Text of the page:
September 25, 2003


I don't often write about baseball (although I still stand by my plan to improve the game), but among spectator sports, it's still my first and only love. The Phillies, my favorite team, have for the second time in three seasons stayed in the hunt until the final week of the season, only to come up short. I have a bit of the sick feeling that comes from knowing that the 162 game marathon ultimately was in vain, but truth be told, I'll take a season like this over one of the many I've lived through in which the Phils are out of it by May 1.

I remember talking to a fellow fan, a near contemporary, about how sweet it was to grow up rooting for the Phillies in the 1970s. Nearly every year, discernible improvement -- from 1973's last place finish, to 1976's division title, to 1980's World Series Championship (the only one in the franchises long and mostly futile history). Those were the teams of Mike Schmidt, Steve Carlton, Bob Boone, current manager Larry Bowa, Gary Maddux, Bake McBride, Greg Luzinski and, eventually, Pete Rose. We both agreed that our childhoods had spoiled us -- we got used to thinking that every summer there'd be a pennant race, a shot in the postseason, even the occasional World Series. I loved the 1993 team -- Kruk, Dykstra, Mitch Williams, Schilling, et al -- but those 70s teams will always be, to me, the Phillies.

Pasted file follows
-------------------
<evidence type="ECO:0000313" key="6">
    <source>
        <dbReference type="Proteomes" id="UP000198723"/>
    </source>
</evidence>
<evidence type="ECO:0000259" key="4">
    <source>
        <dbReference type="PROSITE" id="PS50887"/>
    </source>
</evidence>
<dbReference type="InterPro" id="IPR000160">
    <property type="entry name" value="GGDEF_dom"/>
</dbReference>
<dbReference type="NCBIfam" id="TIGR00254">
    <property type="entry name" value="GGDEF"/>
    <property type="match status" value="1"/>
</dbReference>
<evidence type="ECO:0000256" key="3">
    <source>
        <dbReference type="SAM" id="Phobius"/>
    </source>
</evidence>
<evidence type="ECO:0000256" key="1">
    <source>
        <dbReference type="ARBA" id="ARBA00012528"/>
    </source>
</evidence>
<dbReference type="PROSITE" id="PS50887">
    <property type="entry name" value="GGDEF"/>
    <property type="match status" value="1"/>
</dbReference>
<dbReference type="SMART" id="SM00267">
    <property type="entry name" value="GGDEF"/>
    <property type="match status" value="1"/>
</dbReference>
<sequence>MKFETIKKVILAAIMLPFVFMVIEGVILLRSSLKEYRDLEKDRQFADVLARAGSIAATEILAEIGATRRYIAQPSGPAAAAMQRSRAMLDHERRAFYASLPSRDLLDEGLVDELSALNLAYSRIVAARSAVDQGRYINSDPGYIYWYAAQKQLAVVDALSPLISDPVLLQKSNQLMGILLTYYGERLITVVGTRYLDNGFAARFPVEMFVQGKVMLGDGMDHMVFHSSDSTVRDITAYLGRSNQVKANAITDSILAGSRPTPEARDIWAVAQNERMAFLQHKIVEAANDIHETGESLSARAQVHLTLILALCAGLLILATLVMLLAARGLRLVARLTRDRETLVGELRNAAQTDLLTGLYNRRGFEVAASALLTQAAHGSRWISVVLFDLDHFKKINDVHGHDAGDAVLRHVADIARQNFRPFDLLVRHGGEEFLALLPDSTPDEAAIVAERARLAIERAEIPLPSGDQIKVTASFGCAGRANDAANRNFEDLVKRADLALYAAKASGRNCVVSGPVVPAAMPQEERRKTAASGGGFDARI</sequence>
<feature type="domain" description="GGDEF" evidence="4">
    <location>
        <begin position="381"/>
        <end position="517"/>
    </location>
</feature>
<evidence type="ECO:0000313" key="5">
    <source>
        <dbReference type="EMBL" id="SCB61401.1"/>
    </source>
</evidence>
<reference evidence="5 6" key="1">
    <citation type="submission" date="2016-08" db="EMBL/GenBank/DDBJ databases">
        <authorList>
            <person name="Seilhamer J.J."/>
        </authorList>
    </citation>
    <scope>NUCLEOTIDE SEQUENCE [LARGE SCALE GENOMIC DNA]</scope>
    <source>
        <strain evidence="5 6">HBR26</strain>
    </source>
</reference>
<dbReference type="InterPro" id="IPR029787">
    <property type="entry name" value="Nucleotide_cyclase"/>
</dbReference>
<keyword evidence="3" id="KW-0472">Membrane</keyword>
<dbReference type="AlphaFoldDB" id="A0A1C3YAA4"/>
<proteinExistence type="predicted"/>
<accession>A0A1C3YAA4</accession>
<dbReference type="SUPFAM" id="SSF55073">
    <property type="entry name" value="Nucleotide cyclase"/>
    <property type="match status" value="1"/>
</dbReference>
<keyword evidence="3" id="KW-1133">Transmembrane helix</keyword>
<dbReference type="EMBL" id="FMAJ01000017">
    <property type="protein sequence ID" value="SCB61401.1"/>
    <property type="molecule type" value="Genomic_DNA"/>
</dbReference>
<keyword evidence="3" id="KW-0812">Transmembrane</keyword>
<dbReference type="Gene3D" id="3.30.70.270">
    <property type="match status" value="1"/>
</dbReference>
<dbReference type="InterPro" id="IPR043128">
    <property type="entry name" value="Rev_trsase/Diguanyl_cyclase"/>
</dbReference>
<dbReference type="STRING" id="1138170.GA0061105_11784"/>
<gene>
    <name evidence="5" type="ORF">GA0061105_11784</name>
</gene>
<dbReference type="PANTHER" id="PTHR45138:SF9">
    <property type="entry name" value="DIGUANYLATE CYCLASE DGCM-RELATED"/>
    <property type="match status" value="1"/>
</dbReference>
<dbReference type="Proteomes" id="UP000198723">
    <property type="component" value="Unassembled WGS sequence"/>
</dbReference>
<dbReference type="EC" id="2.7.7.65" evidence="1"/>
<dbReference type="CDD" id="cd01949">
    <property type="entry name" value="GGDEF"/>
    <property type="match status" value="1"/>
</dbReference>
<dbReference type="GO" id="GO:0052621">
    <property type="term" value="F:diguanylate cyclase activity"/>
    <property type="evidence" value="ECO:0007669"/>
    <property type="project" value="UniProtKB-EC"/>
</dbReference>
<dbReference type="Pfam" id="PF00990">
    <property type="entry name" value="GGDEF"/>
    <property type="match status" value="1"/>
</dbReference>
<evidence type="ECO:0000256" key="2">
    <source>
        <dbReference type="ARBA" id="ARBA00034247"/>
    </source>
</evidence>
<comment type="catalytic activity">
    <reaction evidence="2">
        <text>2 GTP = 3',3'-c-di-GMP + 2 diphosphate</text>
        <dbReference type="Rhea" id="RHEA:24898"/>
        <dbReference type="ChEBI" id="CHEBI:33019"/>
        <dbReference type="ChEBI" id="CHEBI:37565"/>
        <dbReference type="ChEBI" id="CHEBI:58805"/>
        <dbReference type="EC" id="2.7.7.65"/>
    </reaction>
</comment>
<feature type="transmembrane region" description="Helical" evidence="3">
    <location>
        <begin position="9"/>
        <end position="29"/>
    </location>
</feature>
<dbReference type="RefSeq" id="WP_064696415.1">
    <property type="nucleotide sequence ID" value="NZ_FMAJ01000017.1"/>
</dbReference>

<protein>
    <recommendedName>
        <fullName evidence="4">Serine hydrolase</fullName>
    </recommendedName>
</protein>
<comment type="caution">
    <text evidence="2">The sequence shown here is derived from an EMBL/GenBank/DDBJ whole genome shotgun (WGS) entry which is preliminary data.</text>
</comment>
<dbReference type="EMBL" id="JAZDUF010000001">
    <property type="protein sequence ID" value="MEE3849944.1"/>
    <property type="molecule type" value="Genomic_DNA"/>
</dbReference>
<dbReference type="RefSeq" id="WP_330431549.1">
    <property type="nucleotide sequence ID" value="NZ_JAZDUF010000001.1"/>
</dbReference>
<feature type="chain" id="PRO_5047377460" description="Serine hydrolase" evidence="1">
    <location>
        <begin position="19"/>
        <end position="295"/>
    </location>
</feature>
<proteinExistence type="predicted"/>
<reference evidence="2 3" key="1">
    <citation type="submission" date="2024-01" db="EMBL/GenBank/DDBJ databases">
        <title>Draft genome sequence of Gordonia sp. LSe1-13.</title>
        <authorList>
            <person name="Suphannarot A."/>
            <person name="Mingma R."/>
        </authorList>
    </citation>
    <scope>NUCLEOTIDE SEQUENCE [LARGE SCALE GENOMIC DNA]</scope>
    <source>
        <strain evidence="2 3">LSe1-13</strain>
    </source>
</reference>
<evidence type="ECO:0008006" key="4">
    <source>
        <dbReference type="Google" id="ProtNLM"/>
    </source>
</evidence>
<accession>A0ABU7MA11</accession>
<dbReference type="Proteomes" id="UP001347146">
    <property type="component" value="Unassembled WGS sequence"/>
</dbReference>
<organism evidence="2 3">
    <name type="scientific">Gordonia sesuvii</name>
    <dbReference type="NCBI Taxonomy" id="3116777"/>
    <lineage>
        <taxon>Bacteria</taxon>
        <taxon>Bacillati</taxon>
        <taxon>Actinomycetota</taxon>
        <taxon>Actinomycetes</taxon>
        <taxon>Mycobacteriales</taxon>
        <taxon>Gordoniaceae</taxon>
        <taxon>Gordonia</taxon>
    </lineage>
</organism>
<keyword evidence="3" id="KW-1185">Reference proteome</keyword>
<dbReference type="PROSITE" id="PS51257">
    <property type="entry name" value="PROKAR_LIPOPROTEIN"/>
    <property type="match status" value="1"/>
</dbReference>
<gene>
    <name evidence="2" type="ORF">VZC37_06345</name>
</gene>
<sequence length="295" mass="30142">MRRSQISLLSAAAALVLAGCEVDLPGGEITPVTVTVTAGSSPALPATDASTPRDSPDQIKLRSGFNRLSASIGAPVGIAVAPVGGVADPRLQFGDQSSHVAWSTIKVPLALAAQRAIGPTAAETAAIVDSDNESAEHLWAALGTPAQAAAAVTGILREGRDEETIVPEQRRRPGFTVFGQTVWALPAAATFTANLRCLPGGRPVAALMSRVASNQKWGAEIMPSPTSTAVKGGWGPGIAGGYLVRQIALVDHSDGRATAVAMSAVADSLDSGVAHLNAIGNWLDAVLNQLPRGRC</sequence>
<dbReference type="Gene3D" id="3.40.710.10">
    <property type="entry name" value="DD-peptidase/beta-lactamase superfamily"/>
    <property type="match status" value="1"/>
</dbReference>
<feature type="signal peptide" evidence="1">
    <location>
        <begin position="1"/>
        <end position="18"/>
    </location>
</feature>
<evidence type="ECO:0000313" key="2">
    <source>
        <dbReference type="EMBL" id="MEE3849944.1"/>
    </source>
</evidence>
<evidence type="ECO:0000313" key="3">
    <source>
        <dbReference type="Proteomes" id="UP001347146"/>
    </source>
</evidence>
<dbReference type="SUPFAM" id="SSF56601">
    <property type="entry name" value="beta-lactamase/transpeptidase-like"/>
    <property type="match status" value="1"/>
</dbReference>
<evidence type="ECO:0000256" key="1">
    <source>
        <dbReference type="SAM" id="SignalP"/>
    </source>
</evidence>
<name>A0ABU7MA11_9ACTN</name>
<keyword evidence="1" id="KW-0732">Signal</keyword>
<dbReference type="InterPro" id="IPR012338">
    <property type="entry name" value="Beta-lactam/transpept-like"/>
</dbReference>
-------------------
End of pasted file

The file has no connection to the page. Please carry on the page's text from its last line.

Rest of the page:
In 1975, the year of the Big Red Machine, the Phils went down to the wire in the National League East with the Pittsburgh Pirates. I remember they were eliminated with just a few games to go. A reporter asked the manager, the brilliant Danny Ozark, how he felt about being mathematically eliminated. "Don't count us out yet," he reportedly responded (okay, maybe he wasn't all that brilliant). But in a way, he was right. Disappointed as I am tonight, I'm not willing to count the Phillies out yet.

There's always next year...

Posted by Ideofact at September 25, 2003 11:11 PM